On August 19, 2011, we entered into a credit agreement for a new senior secured asset-based revolving credit facility (the "ABL Facility"). The ABL Facility provides for a revolving credit facility with a maturity of five years and a maximum borrowing capacity of $250.0 million. The ABL Facility includes a sublimit of up to $150.0 million for letters of credit and up to $30.0 million for swingline borrowings on same-day notice. The ABL Facility replaced our previous asset-based revolving credit facility entered into on December 18, 2007 and its related collateral arrangements and guarantees.

February 2011 Common Stock Offering

On February 9, 2011, we sold 2.0 million shares of our common stock in an underwritten public offering, at a gross price of $9.50 per share, and received net proceeds, after underwriting fees and expenses, of approximately $17.6 million. Certain affiliates of Apollo Management, L.P. also sold 2.6 million shares in the offering. Pursuant to the offering, we used our net cash proceeds to redeem $17.5 million of our 11.75% Senior Subordinated PIK Notes due 2013 ("2013 PIK Notes") at par, plus accrued and unpaid interest on March 11, 2011.

CRITICAL ACCOUNTING POLICIES AND ESTIMATES

Our discussion and analysis of our financial condition and results of operations are based upon our consolidated financial statements, which have been prepared in accordance with GAAP. We believe the following are the more critical accounting policies that impact the financial statements, some of which are based on management's best estimates available at the time of preparation. Actual future experience may differ from these estimates.

Property and equipment-Property and equipment expenditures, including tractor and trailer rebuilds that extend the useful lives of such equipment, are capitalized and recorded at cost. For financial statement purposes, these assets are depreciated using the straight-line method over the estimated useful lives of the assets to an estimated salvage value.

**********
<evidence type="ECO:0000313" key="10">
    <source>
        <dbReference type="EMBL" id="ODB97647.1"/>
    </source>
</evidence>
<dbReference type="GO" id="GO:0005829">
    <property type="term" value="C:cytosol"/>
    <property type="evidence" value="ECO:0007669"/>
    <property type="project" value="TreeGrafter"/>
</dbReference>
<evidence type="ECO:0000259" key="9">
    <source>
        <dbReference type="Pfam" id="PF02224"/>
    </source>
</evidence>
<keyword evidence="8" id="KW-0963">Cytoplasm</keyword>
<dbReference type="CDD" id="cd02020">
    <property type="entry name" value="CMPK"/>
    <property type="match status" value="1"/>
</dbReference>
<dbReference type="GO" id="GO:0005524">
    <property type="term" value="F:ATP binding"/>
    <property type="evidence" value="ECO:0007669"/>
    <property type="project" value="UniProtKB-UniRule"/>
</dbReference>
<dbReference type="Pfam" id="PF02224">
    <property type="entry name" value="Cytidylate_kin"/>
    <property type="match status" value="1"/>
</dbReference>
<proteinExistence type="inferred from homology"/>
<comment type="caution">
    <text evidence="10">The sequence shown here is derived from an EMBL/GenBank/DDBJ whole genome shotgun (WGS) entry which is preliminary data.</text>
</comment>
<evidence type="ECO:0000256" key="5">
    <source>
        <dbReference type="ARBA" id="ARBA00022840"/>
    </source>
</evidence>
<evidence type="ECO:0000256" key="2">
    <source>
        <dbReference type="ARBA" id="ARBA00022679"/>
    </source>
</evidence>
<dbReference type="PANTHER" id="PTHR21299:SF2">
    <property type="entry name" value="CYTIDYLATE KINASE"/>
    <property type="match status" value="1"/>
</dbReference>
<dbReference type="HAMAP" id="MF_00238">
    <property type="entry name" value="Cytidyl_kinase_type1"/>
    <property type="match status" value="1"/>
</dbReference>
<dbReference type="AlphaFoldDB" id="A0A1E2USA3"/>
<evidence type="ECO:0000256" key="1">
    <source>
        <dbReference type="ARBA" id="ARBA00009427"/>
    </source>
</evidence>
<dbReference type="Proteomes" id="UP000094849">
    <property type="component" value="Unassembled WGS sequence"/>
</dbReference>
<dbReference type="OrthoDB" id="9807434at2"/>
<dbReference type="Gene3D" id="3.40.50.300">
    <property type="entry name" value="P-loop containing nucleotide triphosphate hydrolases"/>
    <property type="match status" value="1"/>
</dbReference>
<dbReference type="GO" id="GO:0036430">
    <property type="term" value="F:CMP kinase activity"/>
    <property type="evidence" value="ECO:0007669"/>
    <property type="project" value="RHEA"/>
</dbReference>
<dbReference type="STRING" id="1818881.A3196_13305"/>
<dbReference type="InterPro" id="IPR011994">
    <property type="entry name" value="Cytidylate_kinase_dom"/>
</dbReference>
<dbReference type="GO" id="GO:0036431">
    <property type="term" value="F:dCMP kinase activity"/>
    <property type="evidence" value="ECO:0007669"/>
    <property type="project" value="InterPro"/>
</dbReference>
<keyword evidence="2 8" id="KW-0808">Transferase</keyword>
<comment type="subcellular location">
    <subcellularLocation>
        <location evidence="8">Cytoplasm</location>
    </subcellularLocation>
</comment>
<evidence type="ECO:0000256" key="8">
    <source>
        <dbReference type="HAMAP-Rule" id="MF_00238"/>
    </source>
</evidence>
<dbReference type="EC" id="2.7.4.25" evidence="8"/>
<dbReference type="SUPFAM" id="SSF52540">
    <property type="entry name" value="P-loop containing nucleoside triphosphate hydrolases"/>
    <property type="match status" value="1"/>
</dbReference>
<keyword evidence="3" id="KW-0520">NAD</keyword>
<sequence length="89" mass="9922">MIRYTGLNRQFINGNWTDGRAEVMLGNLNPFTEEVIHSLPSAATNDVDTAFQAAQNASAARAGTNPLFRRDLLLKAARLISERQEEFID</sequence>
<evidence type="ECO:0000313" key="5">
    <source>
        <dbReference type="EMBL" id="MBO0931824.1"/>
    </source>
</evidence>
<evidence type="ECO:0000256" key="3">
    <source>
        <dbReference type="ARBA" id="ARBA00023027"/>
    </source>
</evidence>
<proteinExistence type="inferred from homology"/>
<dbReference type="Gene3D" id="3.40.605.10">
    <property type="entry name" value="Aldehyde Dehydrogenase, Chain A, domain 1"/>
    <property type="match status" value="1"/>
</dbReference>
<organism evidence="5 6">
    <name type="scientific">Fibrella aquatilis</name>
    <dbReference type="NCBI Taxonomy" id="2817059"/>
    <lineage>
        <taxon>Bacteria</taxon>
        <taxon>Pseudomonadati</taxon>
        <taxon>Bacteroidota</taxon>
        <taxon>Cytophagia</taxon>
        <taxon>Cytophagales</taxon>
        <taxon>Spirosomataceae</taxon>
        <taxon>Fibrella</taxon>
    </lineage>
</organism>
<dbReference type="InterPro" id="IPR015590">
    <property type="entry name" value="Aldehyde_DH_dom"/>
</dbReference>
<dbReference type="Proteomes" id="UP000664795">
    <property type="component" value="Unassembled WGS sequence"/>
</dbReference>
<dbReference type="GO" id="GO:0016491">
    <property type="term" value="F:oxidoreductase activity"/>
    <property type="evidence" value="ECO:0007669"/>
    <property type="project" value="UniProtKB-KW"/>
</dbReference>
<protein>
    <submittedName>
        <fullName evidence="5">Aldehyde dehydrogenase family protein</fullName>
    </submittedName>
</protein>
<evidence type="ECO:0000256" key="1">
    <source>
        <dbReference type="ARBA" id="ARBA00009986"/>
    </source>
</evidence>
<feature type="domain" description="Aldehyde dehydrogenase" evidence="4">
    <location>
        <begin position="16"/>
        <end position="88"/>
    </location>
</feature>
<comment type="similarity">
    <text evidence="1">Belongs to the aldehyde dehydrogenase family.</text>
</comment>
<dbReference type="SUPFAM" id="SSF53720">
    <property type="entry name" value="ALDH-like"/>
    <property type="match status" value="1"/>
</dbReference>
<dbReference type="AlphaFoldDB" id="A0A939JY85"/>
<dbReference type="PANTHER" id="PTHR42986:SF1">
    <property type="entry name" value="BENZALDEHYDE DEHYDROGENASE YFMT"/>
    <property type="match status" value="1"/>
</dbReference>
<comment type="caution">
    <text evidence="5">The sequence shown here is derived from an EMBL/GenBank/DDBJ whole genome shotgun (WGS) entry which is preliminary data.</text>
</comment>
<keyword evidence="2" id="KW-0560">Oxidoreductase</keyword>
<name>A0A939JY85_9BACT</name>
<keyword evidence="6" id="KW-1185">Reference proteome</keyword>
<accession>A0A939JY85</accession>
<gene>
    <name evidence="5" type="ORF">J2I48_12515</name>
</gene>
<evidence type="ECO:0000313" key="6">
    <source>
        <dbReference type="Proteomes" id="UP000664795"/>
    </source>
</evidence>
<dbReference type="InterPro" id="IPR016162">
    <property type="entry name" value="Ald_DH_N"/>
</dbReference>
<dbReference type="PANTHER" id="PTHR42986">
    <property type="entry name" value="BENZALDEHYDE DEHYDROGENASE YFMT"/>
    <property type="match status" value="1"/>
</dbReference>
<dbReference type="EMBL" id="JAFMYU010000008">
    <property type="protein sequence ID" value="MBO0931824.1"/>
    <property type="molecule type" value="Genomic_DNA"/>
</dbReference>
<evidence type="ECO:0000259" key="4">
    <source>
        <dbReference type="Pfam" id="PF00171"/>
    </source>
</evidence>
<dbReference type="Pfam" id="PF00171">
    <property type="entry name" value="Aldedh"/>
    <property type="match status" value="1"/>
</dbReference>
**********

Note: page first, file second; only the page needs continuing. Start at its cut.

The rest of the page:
The asset lives used are presented in the following table:

                                                   Average Lives
                                                    (in years)
                 Buildings and improvements           10 - 25
                 Tractors and terminal equipment       5 - 7
                 Trailers                             15 - 20
                 Energy market equipment              4 - 15
                 Disposal wells                         15
                 Furniture and fixtures                3 - 5
                 Other equipment                      3 - 10

Tractor and trailer rebuilds, which are recurring in nature and extend the lives of the related assets, are capitalized and depreciated over the period of extension, generally 3 to 10 years, based on the type and extent of these rebuilds. Maintenance and repairs are charged directly to expense as incurred. Management estimates the useful lives of these assets based on historical trends and the age of the assets when placed in service. Any changes in the actual lives could result in material changes in the net book value of these assets. Additionally, we estimate the salvage values of these assets based on historical sales or disposals, and any changes in the actual salvage values could also affect the net book value of these assets.

Furthermore, we evaluate the recoverability of our long-lived assets whenever adverse events or changes in the business climate indicate that the expected undiscounted future cash flows from the related asset may be less than previously anticipated. If the net book value of the related asset exceeds the undiscounted future cash flows of the asset, the carrying amount would be reduced to the present value of its expected future cash flows and an impairment loss would be recognized. This analysis requires us to make significant estimates and assumptions in projecting future cash flows, and changes in facts and circumstances could result in material changes in the amount of any write-offs for impairment.